Most regular readers of my blog are aware of the ancient tradition of Christian authorities that teach theosis (the idea that humanity should become God, also known as divinization, apotheosis, or deification), but some may not know how broadly that tradition has endured. Of course Mormons continue to teach theosis, probably more explicitly and frequently than any other major religion, but they're not the only to do so. In fact, the world's largest denomination of the Christian religion, Catholicism, continues to teach theosis.
This weekend, I watched and listened to the October 2014 General Conference of The Church of Jesus Christ of Latter-day Saints, and engaged in discussion of related ideas online. Below are 97 thoughts and highlights, from me and others, about the conference. The thoughts range from affirmations to disagreements, and from questions to assertions. Hopefully they'll provoke reflection, questions, and comments, and contribute to a more meaningful engagement with the ideas generally, and particularly with the Mormon religion and the LDS Church, which are important parts of life for me, many of my family and friends, and millions of others.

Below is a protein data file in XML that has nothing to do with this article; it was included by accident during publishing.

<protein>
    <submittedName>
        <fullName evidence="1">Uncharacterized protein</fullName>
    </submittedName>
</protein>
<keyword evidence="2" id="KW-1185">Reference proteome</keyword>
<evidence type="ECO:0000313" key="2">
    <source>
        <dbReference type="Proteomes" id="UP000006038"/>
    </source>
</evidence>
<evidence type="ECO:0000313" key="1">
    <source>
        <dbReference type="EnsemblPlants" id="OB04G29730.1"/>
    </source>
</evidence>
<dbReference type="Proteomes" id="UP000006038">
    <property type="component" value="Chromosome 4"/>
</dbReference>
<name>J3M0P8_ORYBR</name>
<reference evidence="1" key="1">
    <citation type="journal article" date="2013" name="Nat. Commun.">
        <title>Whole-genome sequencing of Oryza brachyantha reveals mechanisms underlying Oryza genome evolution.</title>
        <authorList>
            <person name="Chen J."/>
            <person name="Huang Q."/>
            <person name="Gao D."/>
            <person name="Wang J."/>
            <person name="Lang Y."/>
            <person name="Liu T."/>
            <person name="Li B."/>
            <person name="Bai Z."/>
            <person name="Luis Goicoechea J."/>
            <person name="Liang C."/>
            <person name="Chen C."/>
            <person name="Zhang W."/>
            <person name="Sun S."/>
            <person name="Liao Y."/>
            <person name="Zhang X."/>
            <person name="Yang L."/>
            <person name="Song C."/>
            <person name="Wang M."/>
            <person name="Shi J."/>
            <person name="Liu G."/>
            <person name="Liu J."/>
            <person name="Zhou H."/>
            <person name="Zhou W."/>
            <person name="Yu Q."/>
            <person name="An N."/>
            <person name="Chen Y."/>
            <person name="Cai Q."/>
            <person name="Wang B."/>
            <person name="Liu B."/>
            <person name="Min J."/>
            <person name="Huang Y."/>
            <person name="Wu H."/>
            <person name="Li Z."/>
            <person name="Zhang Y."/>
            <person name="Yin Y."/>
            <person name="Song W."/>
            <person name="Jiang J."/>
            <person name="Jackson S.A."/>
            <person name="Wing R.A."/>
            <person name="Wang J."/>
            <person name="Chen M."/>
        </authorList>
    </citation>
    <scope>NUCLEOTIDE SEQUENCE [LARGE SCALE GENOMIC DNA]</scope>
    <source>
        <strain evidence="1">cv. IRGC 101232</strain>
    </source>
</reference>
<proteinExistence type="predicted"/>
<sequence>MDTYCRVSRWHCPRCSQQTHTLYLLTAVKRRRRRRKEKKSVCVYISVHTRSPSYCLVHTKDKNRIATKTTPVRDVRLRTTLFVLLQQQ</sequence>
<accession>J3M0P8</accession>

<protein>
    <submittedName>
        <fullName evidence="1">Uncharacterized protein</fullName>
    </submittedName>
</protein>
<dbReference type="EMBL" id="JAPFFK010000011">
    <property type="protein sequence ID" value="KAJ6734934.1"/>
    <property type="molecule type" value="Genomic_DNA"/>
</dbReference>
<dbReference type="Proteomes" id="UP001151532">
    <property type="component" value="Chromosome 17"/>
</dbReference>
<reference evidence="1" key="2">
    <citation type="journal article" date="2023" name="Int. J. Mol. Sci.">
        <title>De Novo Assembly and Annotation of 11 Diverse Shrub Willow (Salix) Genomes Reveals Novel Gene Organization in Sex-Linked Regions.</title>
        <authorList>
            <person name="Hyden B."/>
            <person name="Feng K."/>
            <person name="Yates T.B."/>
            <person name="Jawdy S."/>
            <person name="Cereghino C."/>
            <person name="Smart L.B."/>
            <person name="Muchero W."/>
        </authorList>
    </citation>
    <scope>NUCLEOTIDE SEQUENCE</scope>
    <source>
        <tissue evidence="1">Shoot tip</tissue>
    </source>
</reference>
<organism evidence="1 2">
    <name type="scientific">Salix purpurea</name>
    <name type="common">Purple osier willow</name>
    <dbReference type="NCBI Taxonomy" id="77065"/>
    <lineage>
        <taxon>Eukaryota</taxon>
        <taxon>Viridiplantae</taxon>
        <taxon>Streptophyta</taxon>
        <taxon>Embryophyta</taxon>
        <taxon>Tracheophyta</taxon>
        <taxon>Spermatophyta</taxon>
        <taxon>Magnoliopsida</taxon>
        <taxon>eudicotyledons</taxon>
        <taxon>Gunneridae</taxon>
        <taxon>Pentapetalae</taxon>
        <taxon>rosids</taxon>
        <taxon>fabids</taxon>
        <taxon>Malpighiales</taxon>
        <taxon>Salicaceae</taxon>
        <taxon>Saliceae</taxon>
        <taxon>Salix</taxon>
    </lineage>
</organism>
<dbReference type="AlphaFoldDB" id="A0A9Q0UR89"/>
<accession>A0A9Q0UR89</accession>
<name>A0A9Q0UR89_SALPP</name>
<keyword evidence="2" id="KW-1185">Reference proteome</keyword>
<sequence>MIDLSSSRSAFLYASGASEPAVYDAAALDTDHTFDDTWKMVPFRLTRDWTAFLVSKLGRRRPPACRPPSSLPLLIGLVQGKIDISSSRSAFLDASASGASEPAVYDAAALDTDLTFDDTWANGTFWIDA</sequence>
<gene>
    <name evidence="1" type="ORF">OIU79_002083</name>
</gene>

If you're a parent, like me, one of the challenges of accelerating technological change is that of encouraging children to explore and learn from our increasingly interconnected world while mitigating risks inherent in all exploratory endeavors. Friends often ask me how I do this with my children, and another just asked again today, so it's probably time to write some of this down. Before I share with you a list of some of the tools we use in our family, I have a few comments about some behaviors that are probably more important than the tools.